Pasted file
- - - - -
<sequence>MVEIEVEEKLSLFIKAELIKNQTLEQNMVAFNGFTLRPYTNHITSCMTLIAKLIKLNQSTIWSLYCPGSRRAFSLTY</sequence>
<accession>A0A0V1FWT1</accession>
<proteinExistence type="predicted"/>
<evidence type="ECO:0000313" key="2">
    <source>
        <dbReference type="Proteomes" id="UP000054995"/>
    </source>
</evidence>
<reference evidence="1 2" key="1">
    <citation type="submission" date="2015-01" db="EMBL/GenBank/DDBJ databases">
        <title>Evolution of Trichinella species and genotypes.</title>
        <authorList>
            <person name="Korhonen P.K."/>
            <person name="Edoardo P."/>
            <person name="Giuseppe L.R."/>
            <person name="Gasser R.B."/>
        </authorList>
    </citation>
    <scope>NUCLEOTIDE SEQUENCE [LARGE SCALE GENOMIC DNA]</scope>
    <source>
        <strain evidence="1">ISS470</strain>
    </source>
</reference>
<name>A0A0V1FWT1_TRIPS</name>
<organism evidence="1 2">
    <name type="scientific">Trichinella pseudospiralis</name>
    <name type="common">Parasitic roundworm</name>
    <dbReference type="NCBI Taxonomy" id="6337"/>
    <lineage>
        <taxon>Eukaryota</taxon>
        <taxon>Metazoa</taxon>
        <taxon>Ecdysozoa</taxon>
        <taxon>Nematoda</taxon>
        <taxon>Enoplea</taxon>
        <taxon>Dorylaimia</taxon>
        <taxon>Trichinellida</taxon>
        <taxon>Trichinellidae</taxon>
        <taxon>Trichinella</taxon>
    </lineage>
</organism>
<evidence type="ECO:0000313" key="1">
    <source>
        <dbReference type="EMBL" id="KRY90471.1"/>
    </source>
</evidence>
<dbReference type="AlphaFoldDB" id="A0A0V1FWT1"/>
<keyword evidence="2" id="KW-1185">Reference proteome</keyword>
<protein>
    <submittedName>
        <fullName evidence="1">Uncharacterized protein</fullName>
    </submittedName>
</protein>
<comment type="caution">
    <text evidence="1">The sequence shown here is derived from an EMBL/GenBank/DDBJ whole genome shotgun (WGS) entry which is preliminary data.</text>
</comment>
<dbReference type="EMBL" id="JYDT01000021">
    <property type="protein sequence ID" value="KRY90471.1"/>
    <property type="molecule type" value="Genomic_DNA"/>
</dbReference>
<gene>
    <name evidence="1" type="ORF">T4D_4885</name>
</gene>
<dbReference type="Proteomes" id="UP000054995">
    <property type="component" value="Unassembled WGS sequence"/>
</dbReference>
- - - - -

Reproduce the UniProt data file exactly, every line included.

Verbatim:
<sequence>MVEIEVEEKLSLFIKAELIKNQTLEQNMVAFNGFTLRPYTNHITSCMTLIAKLIKLNQSTIWSLYCPGSRRAFSLTY</sequence>
<accession>A0A0V1FWT1</accession>
<proteinExistence type="predicted"/>
<evidence type="ECO:0000313" key="2">
    <source>
        <dbReference type="Proteomes" id="UP000054995"/>
    </source>
</evidence>
<reference evidence="1 2" key="1">
    <citation type="submission" date="2015-01" db="EMBL/GenBank/DDBJ databases">
        <title>Evolution of Trichinella species and genotypes.</title>
        <authorList>
            <person name="Korhonen P.K."/>
            <person name="Edoardo P."/>
            <person name="Giuseppe L.R."/>
            <person name="Gasser R.B."/>
        </authorList>
    </citation>
    <scope>NUCLEOTIDE SEQUENCE [LARGE SCALE GENOMIC DNA]</scope>
    <source>
        <strain evidence="1">ISS470</strain>
    </source>
</reference>
<name>A0A0V1FWT1_TRIPS</name>
<organism evidence="1 2">
    <name type="scientific">Trichinella pseudospiralis</name>
    <name type="common">Parasitic roundworm</name>
    <dbReference type="NCBI Taxonomy" id="6337"/>
    <lineage>
        <taxon>Eukaryota</taxon>
        <taxon>Metazoa</taxon>
        <taxon>Ecdysozoa</taxon>
        <taxon>Nematoda</taxon>
        <taxon>Enoplea</taxon>
        <taxon>Dorylaimia</taxon>
        <taxon>Trichinellida</taxon>
        <taxon>Trichinellidae</taxon>
        <taxon>Trichinella</taxon>
    </lineage>
</organism>
<evidence type="ECO:0000313" key="1">
    <source>
        <dbReference type="EMBL" id="KRY90471.1"/>
    </source>
</evidence>
<dbReference type="AlphaFoldDB" id="A0A0V1FWT1"/>
<keyword evidence="2" id="KW-1185">Reference proteome</keyword>
<protein>
    <submittedName>
        <fullName evidence="1">Uncharacterized protein</fullName>
    </submittedName>
</protein>
<comment type="caution">
    <text evidence="1">The sequence shown here is derived from an EMBL/GenBank/DDBJ whole genome shotgun (WGS) entry which is preliminary data.</text>
</comment>
<dbReference type="EMBL" id="JYDT01000021">
    <property type="protein sequence ID" value="KRY90471.1"/>
    <property type="molecule type" value="Genomic_DNA"/>
</dbReference>
<gene>
    <name evidence="1" type="ORF">T4D_4885</name>
</gene>
<dbReference type="Proteomes" id="UP000054995">
    <property type="component" value="Unassembled WGS sequence"/>
</dbReference>